Fresh & Brackish water. (Similar organism, Cryptocaryon irritans is a saltwater parasite.)
Typical signs of infection. Ichthyophthirius multifiliis aka “Ick”.
Water. Elevated Ammonia levels, high Nitrate measurements, and sudden changes in temperature, especially a fall in Temperature, can bring about a latent infection.
Behaviour. Anorexia, (loss of appetite with consequential wasting), hiding abnormally, rubbing and scratching, breathing at the surface, fast respiration, refusing all food are all typical indications, but these are also signs in other problems so diagnosis must be coupled with other indications.
Fins. Fins folded, Fins showing white spots about 1mm in size.
Body. White spots from 0.2mm – 1mm in size will appear over the body.
Eyes. Eyes may appear cloudy.
Gills. Gill examination may show numbers of such white spots.
Skin. (Smear). Should show ciliates if white spot is present.
Life cycle & method of transmission.
White spot, is a parasite that covers the entire globe, there are few Aquarists that have not met it on one or more occasions. A sudden chilling of the fish, which can easily occur when they are being transported from the shop to one’s home, is often sufficient to take the parasite from its latent state to the reproductive phase. An unchecked outbreak will bring about a heavy mortality rate, though it takes usually quite a number of days before such comes to pass, thus giving the Aquarist time to take remedial action.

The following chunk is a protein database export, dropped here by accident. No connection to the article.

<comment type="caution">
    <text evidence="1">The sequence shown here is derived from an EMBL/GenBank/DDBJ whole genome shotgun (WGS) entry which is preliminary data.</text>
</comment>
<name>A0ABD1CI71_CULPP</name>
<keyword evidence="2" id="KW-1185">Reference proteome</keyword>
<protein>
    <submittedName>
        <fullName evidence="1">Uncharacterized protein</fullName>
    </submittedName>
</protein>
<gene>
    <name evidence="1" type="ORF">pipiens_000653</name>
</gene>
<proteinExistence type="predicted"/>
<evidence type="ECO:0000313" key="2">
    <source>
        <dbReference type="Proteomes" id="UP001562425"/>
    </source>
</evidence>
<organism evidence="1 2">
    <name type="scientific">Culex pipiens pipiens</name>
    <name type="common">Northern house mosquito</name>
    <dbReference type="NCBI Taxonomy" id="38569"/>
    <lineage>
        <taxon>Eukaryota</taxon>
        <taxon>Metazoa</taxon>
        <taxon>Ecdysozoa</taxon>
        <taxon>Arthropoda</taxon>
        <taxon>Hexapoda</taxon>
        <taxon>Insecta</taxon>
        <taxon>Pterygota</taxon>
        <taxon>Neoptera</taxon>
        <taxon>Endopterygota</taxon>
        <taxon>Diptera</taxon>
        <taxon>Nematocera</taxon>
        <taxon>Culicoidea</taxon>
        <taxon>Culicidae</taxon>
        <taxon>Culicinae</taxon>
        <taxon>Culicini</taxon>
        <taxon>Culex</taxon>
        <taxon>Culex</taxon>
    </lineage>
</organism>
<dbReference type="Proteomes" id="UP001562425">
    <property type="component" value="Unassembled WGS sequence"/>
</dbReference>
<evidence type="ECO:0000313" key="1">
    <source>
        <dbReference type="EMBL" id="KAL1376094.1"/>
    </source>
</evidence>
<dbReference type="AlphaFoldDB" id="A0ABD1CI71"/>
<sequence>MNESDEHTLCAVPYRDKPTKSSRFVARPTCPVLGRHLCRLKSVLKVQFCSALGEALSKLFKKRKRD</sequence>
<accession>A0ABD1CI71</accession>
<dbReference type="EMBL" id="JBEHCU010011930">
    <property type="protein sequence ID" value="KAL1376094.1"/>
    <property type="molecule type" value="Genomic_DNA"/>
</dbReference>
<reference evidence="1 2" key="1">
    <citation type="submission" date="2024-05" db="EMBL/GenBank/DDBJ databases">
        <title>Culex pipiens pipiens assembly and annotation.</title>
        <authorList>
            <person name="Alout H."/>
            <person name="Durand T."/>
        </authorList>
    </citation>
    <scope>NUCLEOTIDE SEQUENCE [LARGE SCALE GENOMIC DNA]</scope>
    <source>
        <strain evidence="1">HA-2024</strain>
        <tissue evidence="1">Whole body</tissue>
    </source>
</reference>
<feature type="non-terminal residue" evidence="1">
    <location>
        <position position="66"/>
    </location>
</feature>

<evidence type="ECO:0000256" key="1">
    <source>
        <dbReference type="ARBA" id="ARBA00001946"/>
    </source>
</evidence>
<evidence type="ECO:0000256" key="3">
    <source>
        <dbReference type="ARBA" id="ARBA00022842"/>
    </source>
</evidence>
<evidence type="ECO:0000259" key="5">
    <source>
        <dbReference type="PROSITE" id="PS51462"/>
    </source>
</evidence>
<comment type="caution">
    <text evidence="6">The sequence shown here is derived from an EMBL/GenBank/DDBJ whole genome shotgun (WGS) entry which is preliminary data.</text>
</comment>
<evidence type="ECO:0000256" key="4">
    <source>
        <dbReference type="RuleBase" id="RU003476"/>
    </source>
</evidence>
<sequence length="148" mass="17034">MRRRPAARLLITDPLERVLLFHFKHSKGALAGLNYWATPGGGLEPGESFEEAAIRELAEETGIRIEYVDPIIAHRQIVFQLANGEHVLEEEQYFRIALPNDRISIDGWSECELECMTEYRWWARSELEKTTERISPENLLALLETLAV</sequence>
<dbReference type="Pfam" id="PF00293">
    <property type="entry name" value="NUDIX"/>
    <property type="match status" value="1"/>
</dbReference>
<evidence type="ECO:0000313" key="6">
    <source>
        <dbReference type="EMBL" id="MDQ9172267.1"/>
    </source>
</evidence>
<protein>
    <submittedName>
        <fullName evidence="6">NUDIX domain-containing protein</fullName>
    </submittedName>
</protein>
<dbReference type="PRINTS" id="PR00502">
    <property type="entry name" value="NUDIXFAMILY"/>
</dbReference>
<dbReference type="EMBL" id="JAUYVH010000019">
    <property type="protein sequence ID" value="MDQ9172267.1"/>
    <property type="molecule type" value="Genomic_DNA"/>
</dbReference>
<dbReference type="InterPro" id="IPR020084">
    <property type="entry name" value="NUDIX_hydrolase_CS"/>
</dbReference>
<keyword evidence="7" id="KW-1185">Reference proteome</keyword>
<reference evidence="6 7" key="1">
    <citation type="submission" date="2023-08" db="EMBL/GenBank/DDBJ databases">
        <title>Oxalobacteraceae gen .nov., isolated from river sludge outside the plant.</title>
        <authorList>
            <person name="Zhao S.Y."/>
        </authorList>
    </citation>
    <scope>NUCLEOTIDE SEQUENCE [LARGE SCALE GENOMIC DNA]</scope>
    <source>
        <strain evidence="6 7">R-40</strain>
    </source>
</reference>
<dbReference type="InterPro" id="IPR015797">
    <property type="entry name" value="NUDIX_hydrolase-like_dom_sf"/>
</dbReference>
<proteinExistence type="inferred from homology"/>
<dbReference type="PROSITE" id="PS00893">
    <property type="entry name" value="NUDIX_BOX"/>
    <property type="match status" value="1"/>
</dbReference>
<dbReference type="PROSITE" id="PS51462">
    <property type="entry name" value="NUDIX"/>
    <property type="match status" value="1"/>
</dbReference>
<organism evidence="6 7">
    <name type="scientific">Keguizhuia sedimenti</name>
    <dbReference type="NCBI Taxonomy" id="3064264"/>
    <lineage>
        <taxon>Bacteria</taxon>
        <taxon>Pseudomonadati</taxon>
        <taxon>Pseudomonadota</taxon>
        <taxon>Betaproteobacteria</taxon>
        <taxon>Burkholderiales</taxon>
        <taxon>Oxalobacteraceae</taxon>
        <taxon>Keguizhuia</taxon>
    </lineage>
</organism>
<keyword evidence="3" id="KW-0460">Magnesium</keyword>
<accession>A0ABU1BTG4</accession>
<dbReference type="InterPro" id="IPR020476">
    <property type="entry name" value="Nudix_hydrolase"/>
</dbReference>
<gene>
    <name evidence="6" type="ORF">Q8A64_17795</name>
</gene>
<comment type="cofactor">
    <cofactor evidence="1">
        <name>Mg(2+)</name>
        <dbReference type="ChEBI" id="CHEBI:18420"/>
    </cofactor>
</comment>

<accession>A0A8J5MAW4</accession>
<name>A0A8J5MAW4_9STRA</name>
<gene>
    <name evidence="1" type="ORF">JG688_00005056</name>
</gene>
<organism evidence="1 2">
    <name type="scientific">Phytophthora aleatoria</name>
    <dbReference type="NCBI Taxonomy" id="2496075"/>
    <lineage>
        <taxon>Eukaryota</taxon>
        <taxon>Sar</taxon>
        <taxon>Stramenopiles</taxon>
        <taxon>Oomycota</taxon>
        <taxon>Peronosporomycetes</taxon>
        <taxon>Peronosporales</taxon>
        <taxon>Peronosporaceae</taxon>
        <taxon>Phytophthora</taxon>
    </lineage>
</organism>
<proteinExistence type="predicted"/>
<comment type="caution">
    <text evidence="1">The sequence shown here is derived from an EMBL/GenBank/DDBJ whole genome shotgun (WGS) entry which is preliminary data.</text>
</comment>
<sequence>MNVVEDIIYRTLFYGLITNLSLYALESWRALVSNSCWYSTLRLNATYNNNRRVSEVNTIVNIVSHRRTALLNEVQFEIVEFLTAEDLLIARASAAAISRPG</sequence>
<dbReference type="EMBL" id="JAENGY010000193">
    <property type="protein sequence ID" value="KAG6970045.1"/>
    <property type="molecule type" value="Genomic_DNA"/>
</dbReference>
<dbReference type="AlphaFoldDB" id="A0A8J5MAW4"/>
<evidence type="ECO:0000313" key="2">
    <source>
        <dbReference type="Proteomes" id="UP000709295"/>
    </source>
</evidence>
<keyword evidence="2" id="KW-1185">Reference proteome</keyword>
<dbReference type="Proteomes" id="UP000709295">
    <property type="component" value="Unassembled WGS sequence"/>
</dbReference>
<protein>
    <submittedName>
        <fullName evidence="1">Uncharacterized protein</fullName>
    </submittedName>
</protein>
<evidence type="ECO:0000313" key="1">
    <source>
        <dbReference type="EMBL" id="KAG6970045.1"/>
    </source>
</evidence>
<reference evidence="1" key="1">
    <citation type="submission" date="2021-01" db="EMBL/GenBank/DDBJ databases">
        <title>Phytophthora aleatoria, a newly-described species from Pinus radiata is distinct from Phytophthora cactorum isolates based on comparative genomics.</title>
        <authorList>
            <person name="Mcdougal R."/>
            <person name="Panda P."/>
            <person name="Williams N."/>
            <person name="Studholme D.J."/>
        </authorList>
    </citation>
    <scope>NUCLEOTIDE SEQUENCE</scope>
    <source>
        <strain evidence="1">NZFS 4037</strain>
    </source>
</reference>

White spot “Ich” is a ciliated parasite with a three-stage life cycle. On the fish, the only part that we can easily observe, the form is termed a trophont, & causes the appearance that gives rise to the popular name of the condition, i.e. “White spot” As the trophont matures it eventually breaks through the skin (epithelial layer), then falls to the bottom of the tank, during which phase it can attach itself to any of the various materials that we use in our Aquaria, such as gravel, filters, airline tubing and more.
This part of the life cycle is called a tomont. How long it remains in this stage is a variable, as a higher temperature will accelerate its maturation, whilst colder water ensures a longer latency. For this reason many Aquarists use an elevated temperature to try & cause the parasite to mutate into the final re-infective form termed a theront.